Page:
Will radio become an audiovisual channel in the future?
The world around us is constantly changing and evolving as new technology becomes available and mainstream. The extent to which our world is changing now more than ever, was recently made abundantly clear at the 2017 CES Conference, held in Las Vegas this year. New technologies on show included augmented and virtual reality, wearable tech and connected homes.
What was made clear, is that the world has already changed, the technologies on show were not things of the future but the realities of today. What hasn’t evolved quite as quickly is how we, in media, utilise this new world and the new platforms presented. It needs to be our priority to introduce and manage the brands we work on to ensure that we utilise these new developments to remain relevant in the consumer’s new, connected world.
It is one thing to ensure our media executions use these new technologies, but the traditional media channels, where we often place our media, need to evolve to facilitate this as well, or risk getting lost in the sea of new platforms becoming available.
A good example of a channel which will need to evolve quickly to remain relevant is radio. Technology is creating a lot more “hands-free” time for consumers and radio needs to figure out where a predominantly audio-based channel fits into a world where everything is becoming audiovisual. Radio has always had a fantastic role to play in delivering audio when eyes, or attention, might be distracted but what happens when we no longer have to pay attention to the task at hand?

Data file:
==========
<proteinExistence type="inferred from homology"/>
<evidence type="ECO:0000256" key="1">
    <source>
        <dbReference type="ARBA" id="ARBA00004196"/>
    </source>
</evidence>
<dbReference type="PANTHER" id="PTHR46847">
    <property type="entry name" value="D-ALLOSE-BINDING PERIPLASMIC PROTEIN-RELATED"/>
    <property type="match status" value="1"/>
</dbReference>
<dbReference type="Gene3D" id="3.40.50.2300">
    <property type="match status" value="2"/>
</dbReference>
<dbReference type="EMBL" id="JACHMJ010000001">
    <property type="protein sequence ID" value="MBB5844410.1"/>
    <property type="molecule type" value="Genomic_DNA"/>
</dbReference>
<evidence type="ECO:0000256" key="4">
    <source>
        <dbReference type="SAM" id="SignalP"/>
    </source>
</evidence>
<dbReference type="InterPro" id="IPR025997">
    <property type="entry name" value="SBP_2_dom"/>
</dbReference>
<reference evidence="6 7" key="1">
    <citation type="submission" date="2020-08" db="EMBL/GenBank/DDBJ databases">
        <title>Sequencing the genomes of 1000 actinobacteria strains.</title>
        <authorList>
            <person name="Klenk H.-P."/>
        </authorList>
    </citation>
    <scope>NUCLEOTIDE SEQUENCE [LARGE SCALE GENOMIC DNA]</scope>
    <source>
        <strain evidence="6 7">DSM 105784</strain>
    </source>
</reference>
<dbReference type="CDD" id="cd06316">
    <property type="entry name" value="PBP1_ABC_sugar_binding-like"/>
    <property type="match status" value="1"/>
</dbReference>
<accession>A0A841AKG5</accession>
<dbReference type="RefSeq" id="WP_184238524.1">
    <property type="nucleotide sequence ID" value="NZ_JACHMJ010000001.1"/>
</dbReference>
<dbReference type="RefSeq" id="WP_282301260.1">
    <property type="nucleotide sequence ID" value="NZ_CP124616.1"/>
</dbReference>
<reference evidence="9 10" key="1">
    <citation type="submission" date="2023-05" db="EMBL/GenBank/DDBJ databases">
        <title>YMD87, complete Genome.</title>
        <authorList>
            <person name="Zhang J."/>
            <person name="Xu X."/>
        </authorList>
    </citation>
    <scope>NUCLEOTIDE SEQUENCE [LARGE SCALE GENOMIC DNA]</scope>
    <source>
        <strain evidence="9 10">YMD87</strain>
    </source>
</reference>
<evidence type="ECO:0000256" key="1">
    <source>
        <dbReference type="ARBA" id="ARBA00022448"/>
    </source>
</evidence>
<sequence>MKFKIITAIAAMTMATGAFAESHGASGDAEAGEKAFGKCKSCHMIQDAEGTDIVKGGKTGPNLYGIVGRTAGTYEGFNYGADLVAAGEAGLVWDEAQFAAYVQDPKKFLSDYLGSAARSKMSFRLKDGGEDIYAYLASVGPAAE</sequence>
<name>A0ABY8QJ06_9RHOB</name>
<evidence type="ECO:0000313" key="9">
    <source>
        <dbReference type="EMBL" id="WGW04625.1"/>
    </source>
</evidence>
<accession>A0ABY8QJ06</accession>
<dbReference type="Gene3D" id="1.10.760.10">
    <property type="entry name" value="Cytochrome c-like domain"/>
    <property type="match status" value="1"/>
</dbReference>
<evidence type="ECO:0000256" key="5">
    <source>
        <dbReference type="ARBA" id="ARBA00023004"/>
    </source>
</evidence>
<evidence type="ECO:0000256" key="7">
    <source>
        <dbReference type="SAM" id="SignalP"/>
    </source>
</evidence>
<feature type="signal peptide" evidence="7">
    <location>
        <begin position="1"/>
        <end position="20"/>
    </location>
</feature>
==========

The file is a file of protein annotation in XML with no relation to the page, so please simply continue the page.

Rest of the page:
The introduction of driverless cars, for example, could mean that people no longer have to have their eyes on the road, but instead have a few hours in their day where they could experience a richer audiovisual experience. Couple self-driving technology with virtual reality and there might be no place for traditional radio in cars. Why would you tune in and listen to audio when you could pass the time in the traffic with the latest blockbuster movie projected via VR technology in your driverless car?
This might seem really far-fetched, but driverless cars are already here and so is VR. When they join forces, radio stations will need to adapt and really consider how they can expand their offering to virtual and augmented reality, interactive visual and voice communication and AI.
Could existing stations become full audiovisual experiences? Yes, they most certainly could.
Sure, right now this outlook is predominantly relevant to the early adopter end of the market, but just take a look at smartphone adoption and the rate of tech innovations becoming more than just concepts. In the space of a few years we have seen how virtual reality has gone from being something accessible only to the wealthy, to the introduction of the affordable Google Cardboard, making virtual reality, well, a reality for all.
So the question is, how are traditional channels, like radio, planning for the inevitable day when these cutting-edge technologies will once again force the industry to change. Are we ready or should we wait and see what happens?